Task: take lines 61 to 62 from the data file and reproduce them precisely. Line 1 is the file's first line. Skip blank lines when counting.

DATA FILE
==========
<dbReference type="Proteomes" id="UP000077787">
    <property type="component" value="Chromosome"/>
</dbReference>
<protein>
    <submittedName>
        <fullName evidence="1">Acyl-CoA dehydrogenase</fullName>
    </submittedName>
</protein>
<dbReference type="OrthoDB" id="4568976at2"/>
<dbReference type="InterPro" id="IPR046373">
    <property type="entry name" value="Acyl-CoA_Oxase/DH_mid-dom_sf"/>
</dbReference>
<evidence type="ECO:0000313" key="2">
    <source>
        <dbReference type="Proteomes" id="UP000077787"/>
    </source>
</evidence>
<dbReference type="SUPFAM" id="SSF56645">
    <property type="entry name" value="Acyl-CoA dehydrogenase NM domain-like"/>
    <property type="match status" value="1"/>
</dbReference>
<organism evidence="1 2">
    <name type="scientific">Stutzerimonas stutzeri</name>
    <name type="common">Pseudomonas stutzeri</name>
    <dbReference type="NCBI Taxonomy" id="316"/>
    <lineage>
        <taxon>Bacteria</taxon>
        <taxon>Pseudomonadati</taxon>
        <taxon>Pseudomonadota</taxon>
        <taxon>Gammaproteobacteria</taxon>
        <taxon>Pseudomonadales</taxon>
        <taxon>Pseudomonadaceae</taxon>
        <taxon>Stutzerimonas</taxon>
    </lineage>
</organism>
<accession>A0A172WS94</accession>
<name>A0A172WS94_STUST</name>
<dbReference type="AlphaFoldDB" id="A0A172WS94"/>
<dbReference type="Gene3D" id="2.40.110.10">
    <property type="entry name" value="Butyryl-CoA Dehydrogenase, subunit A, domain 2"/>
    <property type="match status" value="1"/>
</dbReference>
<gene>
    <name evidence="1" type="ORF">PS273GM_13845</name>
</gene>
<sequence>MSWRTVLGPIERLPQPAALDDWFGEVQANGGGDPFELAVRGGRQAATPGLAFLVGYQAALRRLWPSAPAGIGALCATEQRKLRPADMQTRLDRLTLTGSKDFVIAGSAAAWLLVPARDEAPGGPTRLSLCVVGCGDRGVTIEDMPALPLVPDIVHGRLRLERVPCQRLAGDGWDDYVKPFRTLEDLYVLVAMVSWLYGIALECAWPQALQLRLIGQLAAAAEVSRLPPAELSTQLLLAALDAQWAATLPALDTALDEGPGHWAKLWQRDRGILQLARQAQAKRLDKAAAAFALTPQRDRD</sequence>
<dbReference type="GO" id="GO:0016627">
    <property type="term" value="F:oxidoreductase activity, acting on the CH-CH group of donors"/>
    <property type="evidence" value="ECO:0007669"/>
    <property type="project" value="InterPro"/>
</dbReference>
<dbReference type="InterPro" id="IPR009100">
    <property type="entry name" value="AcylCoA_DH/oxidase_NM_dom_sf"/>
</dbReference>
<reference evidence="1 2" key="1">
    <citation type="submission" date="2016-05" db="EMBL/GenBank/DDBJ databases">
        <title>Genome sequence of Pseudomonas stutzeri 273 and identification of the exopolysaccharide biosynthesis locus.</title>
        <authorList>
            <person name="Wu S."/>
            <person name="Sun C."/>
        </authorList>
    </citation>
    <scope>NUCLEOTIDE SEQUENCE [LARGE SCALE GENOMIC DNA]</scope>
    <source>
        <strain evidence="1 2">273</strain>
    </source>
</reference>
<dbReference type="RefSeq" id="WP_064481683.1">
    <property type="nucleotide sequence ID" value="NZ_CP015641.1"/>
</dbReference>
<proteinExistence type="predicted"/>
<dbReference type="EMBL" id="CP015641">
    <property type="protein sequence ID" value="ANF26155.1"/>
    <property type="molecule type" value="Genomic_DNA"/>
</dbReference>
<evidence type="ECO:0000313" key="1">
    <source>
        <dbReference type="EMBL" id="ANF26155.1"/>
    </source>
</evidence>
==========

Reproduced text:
        </authorList>
    </citation>